Cleaning, Greening & Recycling

Let’s face it…even if we do not know the first thing about recycling, the green economy, environmental management and other terms flying about, we all know about litter. We see it as we drive to work or home; we see it at work and at home and heaven forbid, we do it at work and at home! When looking at all of the environmental challenges facing us on international, national and local level, the easiest to grapple with is littering.

If you are guilty of littering…stop… and if you are irritated with it, get involved in cleaning up and keeping your environment clean. It is the one area where we can all pitch in and get easy and clear results. Like charity, the drive against littering begins at home…both the locality and the mindset.

Clean up your own immediate environment first and then move out in ever widening circles…just like that drop in a pool of clean fresh water! Get the picture? Good! So does the Campaign!

The Campaign is proud of the excellent work that has been done through its facilitation and incentivising efforts as far as cleaning up the environment is concerned. Cleaning up is not just cleaning up. It is where recycling and the creation of many green employment opportunities start – the first link in a strong green chain.

The Campaign would be the first to admit that cleaning up is the easy part – it is keeping the environment clean that is the real challenge. This is again where the importance of partnerships comes to the fore. The Campaign invites individuals, businesses, churches, NGOs and all others to come on board…and stay on board. In keeping with its action-oriented values the Campaign has been involved in cleaning up interventions in a number of places. Have a look!

Recycling – Let’s Use it Again!

With 2,8 million tons of waste land-filled each year in South Africa and less than 10% of that being recycled, it is very clear that South Africans are nowhere near well educated and practice oriented when it comes to recycling. Just have a look at the following staggering figures!

It is estimated that every South African generates between ½ and 2 kilograms of waste every day – and remember we are about 50 million in this beautiful country of ours. Face it – that is a lot of waste!

South Africa boasts about 2 000 waste disposal sites, but in 2009 only 27% of them were licensed to receive and process waste. In 2010 approximately 90% of urban households and 27% of rural households had access to waste removal services with the South African government endeavouring to raise the figures to 95% and 75% respectively by 2016. Even though 80% of all South African municipalities have initiated recycling initiatives, most of them are struggling to sustain their efforts.

A far as landfill sites are concerned, the Free State is undeniably facing a ticking ecological time-bomb. The Free State has 76 landfill sites of which 38 are licensed in terms of the National Environmental and Waste Act of 2008, but even the licensed sites are not adhering to the prescripts of the Act. Landfill sites in the province hardly ever have effective access control with fences around the sites removed or vandalised and recycling efforts by waste-pickers not regulated and controlled.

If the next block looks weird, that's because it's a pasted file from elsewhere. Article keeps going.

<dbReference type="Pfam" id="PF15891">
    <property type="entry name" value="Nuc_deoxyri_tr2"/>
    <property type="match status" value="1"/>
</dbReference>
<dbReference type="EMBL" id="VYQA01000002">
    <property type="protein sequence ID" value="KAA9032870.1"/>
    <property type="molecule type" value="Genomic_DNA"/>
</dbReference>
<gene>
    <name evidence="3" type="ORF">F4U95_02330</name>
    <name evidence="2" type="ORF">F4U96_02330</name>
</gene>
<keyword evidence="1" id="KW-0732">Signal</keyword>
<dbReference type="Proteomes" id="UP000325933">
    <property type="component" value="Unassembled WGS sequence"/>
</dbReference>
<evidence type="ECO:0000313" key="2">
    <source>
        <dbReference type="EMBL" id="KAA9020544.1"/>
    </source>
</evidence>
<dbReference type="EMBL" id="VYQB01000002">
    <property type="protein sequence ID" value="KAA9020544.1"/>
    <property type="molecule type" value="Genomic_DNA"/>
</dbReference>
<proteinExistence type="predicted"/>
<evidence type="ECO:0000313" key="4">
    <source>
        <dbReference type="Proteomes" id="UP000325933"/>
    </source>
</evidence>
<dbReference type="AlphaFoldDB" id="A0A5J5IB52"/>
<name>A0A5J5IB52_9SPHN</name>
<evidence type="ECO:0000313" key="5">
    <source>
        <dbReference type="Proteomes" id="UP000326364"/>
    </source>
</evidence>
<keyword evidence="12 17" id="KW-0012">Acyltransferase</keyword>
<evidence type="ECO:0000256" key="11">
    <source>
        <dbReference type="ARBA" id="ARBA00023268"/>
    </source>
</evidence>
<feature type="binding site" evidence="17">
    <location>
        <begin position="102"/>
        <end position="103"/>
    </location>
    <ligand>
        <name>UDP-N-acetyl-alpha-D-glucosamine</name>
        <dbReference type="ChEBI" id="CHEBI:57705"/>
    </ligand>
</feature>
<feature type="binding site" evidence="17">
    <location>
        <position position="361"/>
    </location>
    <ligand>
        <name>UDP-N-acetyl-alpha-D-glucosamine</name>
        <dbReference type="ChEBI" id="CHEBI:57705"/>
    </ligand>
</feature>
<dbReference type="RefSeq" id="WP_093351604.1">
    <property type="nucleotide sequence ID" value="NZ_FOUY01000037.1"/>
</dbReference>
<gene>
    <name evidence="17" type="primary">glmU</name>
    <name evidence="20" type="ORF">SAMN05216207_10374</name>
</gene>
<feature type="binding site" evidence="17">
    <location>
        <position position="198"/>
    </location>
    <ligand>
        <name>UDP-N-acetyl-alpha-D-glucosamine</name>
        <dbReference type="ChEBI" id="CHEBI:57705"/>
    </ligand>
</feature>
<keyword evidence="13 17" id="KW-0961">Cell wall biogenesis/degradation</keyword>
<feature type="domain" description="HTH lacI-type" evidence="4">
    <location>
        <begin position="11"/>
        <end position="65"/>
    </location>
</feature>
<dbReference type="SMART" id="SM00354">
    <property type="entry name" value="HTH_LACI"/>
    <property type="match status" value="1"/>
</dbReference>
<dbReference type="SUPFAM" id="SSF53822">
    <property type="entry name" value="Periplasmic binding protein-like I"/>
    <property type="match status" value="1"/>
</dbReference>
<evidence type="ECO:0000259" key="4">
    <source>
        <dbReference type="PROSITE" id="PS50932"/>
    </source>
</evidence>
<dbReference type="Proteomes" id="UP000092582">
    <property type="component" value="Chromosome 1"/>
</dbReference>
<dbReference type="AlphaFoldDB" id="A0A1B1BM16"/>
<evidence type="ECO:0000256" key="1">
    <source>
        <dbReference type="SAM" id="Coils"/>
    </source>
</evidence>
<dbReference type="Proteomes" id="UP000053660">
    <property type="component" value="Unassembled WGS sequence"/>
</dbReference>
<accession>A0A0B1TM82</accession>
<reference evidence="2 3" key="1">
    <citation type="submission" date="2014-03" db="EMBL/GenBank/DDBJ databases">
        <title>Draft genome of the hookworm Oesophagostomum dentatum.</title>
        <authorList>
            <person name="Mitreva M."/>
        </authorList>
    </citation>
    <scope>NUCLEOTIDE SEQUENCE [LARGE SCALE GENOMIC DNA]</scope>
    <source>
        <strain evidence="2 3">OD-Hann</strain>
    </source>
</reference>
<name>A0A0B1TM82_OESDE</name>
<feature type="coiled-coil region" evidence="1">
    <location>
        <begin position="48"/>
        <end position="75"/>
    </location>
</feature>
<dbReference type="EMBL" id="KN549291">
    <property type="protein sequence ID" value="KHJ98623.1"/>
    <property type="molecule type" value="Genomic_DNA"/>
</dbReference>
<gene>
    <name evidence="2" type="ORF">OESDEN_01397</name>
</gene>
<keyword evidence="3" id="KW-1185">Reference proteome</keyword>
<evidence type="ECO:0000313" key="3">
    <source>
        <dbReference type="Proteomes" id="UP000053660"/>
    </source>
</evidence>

It is however not just municipalities failing in their regard for the environment. The public and businesses contribute to the deteriorating situation by not adhering to municipal bye-laws and regulations – even dumping dead animals and medical waste at landfill sites.

Uncontrolled waste-picking adds to the mix – leading to conflict between waste-pickers and crimes being committed. Families with infants live on landfill sites in extremely dangerous and unhygienic environments. Immediate and far-reaching intervention in this regard is crucial and must address the following:

  • Adherence to all national legislation by municipal councils;
  • Education of the public regarding recycling and the proper utilisation of landfill sites;
  • Effective law enforcement at landfill sites;
  • Pressure on all agencies responsible for environmental management; and
  • The media to play a watchdog and educational role pertaining to issues of waste management and recycling.

Metropoles, secondary cities and larger towns (falling into municipal categories A, B1 and B2) are supposed to have programmes in place to ensure the sorting of waste before removal – this will align with the aim of the Polokwane Declaration in ensuring that at least 25% of all recyclable materials are kept out of the landfills of South Africa, and that by 2022 no waste reaches any landfill site at all.

Is this at all possible? Yes it is! In Sweden, recycling is done so effectively and the waste material used for energy generation consumed so completely that the country has run out of waste and now has to import waste from Norway in order to keep energy-generating plants running. Imagine that! That leaves us lagging far behind and the Campaign aims to do something about it.

Even though we are bombarded with information on the topic, few of us actually take it seriously and get stuck into it! Well, the Campaign does – have a look.